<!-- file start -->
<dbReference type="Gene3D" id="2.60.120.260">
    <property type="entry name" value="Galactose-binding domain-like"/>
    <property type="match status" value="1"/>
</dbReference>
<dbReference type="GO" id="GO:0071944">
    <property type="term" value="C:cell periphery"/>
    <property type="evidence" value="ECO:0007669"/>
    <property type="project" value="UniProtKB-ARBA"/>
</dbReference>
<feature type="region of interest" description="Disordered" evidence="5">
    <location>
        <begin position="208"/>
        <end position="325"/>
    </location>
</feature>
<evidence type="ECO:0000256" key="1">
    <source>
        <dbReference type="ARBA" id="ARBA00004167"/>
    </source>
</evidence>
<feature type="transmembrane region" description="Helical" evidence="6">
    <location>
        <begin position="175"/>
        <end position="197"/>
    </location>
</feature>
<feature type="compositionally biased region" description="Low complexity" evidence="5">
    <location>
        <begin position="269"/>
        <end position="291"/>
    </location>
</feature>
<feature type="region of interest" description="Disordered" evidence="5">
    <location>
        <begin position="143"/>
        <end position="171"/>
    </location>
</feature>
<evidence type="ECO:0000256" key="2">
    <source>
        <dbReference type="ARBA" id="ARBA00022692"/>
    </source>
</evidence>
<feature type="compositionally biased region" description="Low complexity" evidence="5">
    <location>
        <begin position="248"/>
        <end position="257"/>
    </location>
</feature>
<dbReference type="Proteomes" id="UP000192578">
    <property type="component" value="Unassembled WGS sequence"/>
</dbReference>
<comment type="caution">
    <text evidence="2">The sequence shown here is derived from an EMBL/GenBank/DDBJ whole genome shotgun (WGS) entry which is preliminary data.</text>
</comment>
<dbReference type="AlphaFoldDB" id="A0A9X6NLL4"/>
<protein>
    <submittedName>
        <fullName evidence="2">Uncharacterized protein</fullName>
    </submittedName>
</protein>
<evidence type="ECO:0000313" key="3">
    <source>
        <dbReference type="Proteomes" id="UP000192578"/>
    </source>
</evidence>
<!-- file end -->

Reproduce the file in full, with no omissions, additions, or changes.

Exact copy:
<dbReference type="Gene3D" id="2.60.120.260">
    <property type="entry name" value="Galactose-binding domain-like"/>
    <property type="match status" value="1"/>
</dbReference>
<dbReference type="GO" id="GO:0071944">
    <property type="term" value="C:cell periphery"/>
    <property type="evidence" value="ECO:0007669"/>
    <property type="project" value="UniProtKB-ARBA"/>
</dbReference>
<feature type="region of interest" description="Disordered" evidence="5">
    <location>
        <begin position="208"/>
        <end position="325"/>
    </location>
</feature>
<evidence type="ECO:0000256" key="1">
    <source>
        <dbReference type="ARBA" id="ARBA00004167"/>
    </source>
</evidence>
<feature type="transmembrane region" description="Helical" evidence="6">
    <location>
        <begin position="175"/>
        <end position="197"/>
    </location>
</feature>
<feature type="compositionally biased region" description="Low complexity" evidence="5">
    <location>
        <begin position="269"/>
        <end position="291"/>
    </location>
</feature>
<feature type="region of interest" description="Disordered" evidence="5">
    <location>
        <begin position="143"/>
        <end position="171"/>
    </location>
</feature>
<evidence type="ECO:0000256" key="2">
    <source>
        <dbReference type="ARBA" id="ARBA00022692"/>
    </source>
</evidence>
<feature type="compositionally biased region" description="Low complexity" evidence="5">
    <location>
        <begin position="248"/>
        <end position="257"/>
    </location>
</feature>
<dbReference type="Proteomes" id="UP000192578">
    <property type="component" value="Unassembled WGS sequence"/>
</dbReference>
<comment type="caution">
    <text evidence="2">The sequence shown here is derived from an EMBL/GenBank/DDBJ whole genome shotgun (WGS) entry which is preliminary data.</text>
</comment>
<dbReference type="AlphaFoldDB" id="A0A9X6NLL4"/>
<protein>
    <submittedName>
        <fullName evidence="2">Uncharacterized protein</fullName>
    </submittedName>
</protein>
<evidence type="ECO:0000313" key="3">
    <source>
        <dbReference type="Proteomes" id="UP000192578"/>
    </source>
</evidence>